Brexit POLL: Should Boris Johnson ban EU drinking water from UK?

Brexit: Andrew Bridgen praises trade deal with the EU

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Andrew Bridgen, a member of the European Research Group (ERG), is one of 12 MPs to put his name to the letter, written in response to the bloc’s decision to refuse to allow the import of unprocessed shellfish from the UK. An estimated £17billion’s worth of bottled water is imported from the EU every year, with brands including Volvic, from France.

However, North West Leicestershire Mr Bridgen, who coordinated the letter, pointed out the same logic which the EU has used to reject UK shellfish also applies to bottled water coming the other day.

The letter explains: “The UK presently imports huge volumes of bottled water from the EU.

“The purity of this water we take on trust, as the EU used to do with our shellfish prior to 1st January this year.

“As you know the UK have some of the highest standards of tap water in the world.”

The letter adds: “We are therefore urging you to consider a ban of the importation of bottled water products from the EU.

“This could all be replaced with domestic products, and would also have significant environmental benefits, as there can be few things more wasteful than transporting bottled water and its packaging around the world.”

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Furthermore, the letter urged Lord Frost, who negotiated the UK’s trade deal with the EU and who is now a member of the cabinet, to “look into EU food standards”.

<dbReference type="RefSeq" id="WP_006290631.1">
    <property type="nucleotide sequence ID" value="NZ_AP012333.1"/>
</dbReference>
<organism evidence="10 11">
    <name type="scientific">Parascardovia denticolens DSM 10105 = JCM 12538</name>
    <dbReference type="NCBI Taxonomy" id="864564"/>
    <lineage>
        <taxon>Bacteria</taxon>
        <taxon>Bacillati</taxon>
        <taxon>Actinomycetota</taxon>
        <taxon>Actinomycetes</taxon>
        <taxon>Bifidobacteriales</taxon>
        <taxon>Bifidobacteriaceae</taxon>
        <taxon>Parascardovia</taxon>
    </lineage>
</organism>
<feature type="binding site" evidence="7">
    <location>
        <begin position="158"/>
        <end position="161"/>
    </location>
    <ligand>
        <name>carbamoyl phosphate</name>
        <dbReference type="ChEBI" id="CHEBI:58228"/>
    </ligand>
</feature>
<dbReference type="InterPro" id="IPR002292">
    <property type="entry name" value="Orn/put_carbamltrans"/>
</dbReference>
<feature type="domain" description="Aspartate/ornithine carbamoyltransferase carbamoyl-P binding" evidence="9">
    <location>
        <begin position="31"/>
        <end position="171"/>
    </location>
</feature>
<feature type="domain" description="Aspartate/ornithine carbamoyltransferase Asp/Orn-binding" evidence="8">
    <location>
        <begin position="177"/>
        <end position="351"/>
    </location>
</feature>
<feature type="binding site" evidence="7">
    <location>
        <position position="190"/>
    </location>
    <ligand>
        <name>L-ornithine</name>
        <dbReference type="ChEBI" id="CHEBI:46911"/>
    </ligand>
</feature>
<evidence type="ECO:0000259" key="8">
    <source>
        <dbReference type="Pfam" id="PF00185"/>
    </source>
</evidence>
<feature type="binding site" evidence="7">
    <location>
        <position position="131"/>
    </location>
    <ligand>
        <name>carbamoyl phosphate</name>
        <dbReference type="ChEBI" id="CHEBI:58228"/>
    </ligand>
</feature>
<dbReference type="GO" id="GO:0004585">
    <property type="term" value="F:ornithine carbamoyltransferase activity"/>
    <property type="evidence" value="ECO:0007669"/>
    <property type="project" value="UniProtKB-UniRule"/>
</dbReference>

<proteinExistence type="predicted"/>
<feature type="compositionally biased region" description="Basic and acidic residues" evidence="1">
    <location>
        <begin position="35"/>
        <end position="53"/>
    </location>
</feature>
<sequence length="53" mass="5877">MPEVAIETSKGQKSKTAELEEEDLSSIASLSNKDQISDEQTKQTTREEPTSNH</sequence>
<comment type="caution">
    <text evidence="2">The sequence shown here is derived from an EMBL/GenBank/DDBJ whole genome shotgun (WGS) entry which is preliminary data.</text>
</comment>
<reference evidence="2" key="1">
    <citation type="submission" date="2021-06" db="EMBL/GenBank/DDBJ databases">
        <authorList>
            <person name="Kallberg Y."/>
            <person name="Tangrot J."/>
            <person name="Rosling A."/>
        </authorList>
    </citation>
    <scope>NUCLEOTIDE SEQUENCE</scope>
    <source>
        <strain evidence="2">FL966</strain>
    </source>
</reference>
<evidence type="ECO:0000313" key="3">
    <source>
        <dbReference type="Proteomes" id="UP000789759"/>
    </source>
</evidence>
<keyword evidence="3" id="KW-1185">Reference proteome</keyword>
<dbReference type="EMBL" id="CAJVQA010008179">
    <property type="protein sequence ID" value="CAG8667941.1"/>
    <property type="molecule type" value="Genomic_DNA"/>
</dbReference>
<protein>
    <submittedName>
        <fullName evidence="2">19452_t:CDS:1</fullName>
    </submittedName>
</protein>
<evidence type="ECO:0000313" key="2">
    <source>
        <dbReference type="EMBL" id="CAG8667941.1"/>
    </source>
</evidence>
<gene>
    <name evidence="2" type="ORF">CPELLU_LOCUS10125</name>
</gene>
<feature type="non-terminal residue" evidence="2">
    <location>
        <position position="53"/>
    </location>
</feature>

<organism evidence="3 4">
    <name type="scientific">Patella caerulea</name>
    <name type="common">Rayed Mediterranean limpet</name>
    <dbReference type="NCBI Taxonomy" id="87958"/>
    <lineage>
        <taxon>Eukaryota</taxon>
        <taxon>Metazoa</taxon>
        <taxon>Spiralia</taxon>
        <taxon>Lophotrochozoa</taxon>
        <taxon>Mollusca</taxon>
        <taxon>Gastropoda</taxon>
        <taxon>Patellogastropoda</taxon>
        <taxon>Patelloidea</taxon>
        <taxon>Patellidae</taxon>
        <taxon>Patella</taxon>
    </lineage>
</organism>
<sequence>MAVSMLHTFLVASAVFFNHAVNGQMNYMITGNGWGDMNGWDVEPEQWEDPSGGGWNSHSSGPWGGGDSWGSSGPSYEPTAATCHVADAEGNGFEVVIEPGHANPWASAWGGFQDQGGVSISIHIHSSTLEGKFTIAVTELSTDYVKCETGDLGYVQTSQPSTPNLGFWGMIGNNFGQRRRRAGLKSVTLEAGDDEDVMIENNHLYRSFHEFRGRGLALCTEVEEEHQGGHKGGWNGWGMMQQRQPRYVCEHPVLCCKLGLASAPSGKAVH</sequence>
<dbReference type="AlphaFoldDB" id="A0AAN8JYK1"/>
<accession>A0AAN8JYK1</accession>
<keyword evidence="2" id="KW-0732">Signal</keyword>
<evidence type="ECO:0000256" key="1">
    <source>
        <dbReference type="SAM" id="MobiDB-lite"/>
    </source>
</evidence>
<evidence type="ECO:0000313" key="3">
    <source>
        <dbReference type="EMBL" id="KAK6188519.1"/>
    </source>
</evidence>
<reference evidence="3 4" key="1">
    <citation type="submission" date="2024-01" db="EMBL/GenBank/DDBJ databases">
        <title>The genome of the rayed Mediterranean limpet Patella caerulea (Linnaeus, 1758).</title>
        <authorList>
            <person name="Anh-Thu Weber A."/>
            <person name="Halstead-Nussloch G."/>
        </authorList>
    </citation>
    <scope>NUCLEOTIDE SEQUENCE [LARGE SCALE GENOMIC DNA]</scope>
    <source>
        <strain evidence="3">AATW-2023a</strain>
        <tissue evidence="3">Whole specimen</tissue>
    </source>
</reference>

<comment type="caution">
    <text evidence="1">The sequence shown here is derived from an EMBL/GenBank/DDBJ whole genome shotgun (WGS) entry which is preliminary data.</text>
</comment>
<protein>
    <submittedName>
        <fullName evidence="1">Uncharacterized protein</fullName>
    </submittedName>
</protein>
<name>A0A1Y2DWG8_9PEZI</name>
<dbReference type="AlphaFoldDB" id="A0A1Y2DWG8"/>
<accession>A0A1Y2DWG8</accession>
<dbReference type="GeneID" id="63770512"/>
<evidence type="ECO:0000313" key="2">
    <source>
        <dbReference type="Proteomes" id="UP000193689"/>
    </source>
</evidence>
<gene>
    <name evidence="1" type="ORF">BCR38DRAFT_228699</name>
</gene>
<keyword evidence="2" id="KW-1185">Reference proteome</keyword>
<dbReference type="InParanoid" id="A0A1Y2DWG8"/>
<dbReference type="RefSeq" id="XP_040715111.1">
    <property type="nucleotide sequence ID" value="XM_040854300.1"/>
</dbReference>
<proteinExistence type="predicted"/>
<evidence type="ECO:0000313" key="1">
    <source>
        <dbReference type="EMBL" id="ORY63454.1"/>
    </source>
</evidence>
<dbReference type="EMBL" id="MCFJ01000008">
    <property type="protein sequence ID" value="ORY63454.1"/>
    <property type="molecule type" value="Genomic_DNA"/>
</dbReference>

The MPs claim: “Only this week, five people are suspected to have died and hundreds more became seriously ill after eating contaminated chicken imported from the EU.”

It concludes: “Throughout the last four years of negotiations, and in particular with regard to the interpretation of legal agreements, the EU has taken every advantage of playing the cad and the UK have every disadvantage of playing the gentleman.

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“It’s time for the UK to make a stand and say ’No’ to the EU, until they lift their ban on UK shellfish.”

Other signatories include former ERG chairman and Tory MP for Wycombe Steve Baker and Kettering MP Philip Hollobone, a drinking water analyst before entering Parliament.

Speaking to yesterday’s Sunday Express, a Government insider said the EU’s behaviour had “more often than not been divisive”.

They added: “Their actions suggest they are more interested in punishing the UK than in cooperation.

“Ministers are considering potential areas of leverage to work in our interests, but our priority is to ensure a friendly and productive relationship, and we are working at pace to deliver that.”

However, not everyone agrees with Mr Bridgen’s interpretation.

Speaking to Express.co.uk last week, Jeremy Percy, chairman of the New Under Tens Fishing Association (NUFTA), claimed the Government, specifically Environment Secretary George Eustice, had been disingenuous in trying to blame Brussels.

He explained: “To add insult to injury, the whole issue of the export of live bivalves came to the fore and was immediately complicated by statements from Eustice et al that flip-flopped between ‘it’s all the fault of that nasty EU’ and just plain lies that this is illegal.

“As it turned out, not only was the EU doing no more than merely sticking to the very same rules that we were a signatory to but Eustice and co moved from their original claims ‘the dog ate my homework’ to coming relatively clean as soon as the statement he made to the industry body the Shellfish Association of GB, that admitted that it was our fault for not spotting the threat, became public knowledge.”

The UK Government previously told exporters the ban would end on April 21, when Brussels is due to brining in new animal health legislation – but an EU Commission official has since confirmed this is not the case.

An email sent on January 19 and seen by the Politics Home website warned it was “strictly forbidden for bivalve molluscs originating from third countries, such as UK” which were not fit for human consumption to enter the EU at any point, adding “molluscs accompanied by an aquaculture certificate, wild or from aquaculture, cannot in any case reach a depuration centre in the EU”.

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